There is a serial interface on the circuit board for the WR703N but you have to crack the box and do some soldering to connect to it. I've been toying with the idea to do just that to interface it with an arduino/parallax processor or sensors or whatever. I'm also playing with connecting a USB sound card and adding a microphone to record audio in the local range of the box.

  • by pesho ( 843750 ) on Friday January 27, 2012 @07:43PM (#38846553)
    Can you build a Beowulf cluster if a B52 carpet bombs you with these?
  • Flood the market of the target country with modified cheap cell phones that include this capability hidden inside. Presto, involuntary Spy Nation! Maybe so US cell carriers have some experience that they could share here with the technology.

    The higher ups in such countries will want to have contraband high-end smart phones. Stuff 'em with all kinds of spy goodies, including a remotely activated battery bomb. When some particularly nasty critter answers the phone, relieve him of the weight on his should

    • If you're going to perform an act of war, it would be best to target their military installations. Targeting the general public with Trojan Remote Detonation Phones just might cause a bit more backlash than needed.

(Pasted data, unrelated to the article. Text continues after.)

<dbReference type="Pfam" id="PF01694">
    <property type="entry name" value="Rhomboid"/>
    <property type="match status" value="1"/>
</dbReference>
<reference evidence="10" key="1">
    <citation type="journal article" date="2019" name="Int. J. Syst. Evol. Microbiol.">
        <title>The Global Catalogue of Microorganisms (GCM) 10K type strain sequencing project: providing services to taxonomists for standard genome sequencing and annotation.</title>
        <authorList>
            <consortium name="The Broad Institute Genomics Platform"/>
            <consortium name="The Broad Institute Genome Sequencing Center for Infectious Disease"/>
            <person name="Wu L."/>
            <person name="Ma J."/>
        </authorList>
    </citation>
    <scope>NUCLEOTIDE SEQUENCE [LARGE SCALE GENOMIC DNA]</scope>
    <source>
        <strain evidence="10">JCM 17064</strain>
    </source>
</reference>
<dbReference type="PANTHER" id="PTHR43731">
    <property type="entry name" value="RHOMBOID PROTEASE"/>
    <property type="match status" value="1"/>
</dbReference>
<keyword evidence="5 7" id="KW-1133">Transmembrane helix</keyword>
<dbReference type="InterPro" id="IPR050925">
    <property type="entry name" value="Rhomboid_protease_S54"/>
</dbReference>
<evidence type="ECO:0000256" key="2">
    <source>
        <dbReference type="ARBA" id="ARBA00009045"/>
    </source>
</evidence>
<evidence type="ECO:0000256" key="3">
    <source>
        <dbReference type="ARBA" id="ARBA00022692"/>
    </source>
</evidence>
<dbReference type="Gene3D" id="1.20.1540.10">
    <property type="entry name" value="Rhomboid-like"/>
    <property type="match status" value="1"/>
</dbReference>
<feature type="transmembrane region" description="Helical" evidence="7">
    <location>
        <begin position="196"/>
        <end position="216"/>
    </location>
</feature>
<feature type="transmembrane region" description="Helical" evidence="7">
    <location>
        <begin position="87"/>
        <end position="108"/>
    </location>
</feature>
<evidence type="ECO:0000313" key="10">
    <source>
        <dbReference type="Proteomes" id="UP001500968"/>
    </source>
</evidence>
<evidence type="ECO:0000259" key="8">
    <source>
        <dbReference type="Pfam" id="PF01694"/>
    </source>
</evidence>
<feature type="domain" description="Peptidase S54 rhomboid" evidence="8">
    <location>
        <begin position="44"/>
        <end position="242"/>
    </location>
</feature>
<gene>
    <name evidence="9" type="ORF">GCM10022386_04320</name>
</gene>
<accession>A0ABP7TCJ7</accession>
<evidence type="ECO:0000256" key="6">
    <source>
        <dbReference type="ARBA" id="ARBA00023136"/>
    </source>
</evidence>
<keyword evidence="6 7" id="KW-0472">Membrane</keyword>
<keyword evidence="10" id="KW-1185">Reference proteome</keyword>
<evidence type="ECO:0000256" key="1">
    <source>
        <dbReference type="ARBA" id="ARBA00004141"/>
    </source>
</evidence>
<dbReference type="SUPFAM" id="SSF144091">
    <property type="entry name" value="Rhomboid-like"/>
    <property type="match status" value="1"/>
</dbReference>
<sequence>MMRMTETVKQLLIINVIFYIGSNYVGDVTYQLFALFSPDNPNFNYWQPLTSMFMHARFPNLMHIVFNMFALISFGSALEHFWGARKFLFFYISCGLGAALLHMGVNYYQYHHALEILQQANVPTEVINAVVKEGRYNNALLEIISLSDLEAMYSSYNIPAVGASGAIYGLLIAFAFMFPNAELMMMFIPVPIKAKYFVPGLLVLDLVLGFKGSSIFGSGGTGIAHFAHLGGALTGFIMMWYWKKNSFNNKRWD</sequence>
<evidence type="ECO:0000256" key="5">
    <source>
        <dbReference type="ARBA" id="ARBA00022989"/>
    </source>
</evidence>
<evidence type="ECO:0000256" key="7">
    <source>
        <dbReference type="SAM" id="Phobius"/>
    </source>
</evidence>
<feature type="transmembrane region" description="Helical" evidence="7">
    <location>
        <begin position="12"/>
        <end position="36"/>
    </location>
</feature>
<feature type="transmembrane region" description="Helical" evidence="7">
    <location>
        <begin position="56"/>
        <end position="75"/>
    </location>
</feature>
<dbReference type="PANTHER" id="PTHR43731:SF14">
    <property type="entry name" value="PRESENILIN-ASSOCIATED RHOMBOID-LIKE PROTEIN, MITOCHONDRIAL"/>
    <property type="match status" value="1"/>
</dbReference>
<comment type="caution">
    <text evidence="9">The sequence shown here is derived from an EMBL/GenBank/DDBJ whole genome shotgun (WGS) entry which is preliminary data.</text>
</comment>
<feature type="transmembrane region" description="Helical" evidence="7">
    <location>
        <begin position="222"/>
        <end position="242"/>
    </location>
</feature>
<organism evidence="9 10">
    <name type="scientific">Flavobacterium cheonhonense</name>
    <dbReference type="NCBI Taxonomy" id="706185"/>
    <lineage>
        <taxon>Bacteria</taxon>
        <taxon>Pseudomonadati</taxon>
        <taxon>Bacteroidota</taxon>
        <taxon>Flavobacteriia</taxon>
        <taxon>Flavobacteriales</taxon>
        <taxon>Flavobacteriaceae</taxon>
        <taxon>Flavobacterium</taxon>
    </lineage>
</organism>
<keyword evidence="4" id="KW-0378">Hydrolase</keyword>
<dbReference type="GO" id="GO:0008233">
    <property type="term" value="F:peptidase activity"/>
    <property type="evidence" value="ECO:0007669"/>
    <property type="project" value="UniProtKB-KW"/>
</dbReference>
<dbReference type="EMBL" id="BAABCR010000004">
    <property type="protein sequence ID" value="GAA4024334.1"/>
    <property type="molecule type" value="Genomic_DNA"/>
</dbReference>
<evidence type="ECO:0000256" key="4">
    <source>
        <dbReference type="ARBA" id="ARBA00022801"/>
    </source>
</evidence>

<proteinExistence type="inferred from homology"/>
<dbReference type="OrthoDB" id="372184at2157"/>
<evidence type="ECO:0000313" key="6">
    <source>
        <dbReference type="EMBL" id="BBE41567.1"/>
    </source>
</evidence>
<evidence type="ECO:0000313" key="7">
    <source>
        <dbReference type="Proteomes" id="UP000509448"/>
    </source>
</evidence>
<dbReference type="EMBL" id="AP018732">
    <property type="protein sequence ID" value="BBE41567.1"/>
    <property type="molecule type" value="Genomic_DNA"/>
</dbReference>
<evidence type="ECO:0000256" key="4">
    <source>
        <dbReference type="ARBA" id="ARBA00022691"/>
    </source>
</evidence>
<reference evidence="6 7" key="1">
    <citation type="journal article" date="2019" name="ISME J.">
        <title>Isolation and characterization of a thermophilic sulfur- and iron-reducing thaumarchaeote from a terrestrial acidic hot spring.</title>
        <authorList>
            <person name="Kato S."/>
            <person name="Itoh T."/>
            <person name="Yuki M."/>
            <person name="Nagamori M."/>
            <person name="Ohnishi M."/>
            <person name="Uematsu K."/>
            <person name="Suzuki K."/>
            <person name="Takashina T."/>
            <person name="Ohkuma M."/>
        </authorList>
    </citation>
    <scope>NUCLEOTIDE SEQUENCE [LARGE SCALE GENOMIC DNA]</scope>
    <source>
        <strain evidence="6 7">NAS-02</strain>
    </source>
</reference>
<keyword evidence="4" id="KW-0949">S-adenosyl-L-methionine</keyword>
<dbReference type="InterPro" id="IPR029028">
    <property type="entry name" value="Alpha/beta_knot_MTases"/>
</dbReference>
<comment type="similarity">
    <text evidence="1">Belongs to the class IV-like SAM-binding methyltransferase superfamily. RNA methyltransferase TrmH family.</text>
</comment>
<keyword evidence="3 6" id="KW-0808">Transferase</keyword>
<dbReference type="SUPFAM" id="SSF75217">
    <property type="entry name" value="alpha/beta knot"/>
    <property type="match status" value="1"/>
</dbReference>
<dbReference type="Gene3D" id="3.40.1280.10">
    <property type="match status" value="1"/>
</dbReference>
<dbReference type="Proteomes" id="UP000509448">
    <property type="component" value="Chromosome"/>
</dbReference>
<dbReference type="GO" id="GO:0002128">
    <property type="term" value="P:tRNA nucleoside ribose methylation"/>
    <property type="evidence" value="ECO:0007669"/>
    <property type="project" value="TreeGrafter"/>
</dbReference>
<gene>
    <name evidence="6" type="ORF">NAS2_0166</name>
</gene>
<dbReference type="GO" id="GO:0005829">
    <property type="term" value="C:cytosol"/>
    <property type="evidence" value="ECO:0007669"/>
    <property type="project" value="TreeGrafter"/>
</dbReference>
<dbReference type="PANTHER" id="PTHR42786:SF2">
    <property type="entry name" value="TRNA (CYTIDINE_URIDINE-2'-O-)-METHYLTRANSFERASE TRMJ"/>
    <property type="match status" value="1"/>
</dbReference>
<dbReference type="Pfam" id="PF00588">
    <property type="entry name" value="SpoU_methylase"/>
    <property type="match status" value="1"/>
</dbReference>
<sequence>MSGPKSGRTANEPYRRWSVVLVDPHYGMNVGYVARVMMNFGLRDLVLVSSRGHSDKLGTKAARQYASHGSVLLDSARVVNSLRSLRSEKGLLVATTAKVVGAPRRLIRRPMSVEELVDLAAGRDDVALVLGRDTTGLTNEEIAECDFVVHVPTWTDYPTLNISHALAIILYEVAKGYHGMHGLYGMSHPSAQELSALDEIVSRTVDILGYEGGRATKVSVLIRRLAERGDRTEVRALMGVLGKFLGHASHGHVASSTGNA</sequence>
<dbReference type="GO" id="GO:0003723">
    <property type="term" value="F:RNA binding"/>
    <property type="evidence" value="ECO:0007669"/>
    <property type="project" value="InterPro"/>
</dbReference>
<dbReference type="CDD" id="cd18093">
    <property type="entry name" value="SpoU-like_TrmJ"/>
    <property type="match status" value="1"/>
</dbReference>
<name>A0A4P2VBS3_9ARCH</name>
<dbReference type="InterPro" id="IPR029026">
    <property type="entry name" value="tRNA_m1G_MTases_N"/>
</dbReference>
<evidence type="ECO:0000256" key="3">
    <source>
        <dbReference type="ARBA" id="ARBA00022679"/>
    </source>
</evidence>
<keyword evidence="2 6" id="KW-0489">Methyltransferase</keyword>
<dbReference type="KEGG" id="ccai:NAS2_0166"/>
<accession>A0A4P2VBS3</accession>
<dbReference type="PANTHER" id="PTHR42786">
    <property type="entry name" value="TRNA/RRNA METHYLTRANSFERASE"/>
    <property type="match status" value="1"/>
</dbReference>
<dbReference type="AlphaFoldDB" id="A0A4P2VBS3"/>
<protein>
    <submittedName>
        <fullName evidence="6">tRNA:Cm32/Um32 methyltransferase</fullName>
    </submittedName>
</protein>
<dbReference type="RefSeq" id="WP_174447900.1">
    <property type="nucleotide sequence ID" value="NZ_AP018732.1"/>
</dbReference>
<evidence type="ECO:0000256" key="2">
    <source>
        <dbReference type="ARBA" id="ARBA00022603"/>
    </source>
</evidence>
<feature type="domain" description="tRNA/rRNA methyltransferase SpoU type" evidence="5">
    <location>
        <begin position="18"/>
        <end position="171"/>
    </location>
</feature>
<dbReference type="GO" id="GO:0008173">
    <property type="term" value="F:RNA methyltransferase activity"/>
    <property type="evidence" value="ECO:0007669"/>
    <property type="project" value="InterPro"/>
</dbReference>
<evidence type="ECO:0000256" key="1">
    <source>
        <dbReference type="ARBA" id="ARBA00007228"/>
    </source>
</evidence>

• WTF (Score:3, Insightful)

    by wbr1 ( 2538558 ) on Friday January 27, 2012 @08:08PM (#38846727)
    If you drop it from a drone? Some retard is going to say oh, look a free carbon monoxide detector. I need to plug this into my mud hut next to my poppy field, how convenient! If you have to have them plugged in, why not just send them with the troops?

    If we can make tracking devices that we use on whales, sharks, bears, etc, that are self powered, unobtrusive to the animal, and auto-upload to satellite or base station, we have to rely on some twerp plugging in the device -and- for free WiFi to be available for a military device? Pshaw.

    And people complain about dropping DARPA funding. With idiotic projects like this we damn sure should.
    • by Anonymous Coward

      The carbon monoxide detector was merely a cited example. FTFA: "'It can fit whatever use case you want,' he says. 'Put it in a box of stale Triscuits in the office kitchen, and no one will touch it. Or hide it in a carbon monoxide detector and you can leave it there for months.'"

      And people complain about dropping public education funding. With terrible reading comprehension like this we damn sure should.

      • by wbr1 ( 2538558 )
        So, you are going to drop a stale box of Triscuits from a drone into a break room. What technology performs that miracle?
    • by CAIMLAS ( 41445 )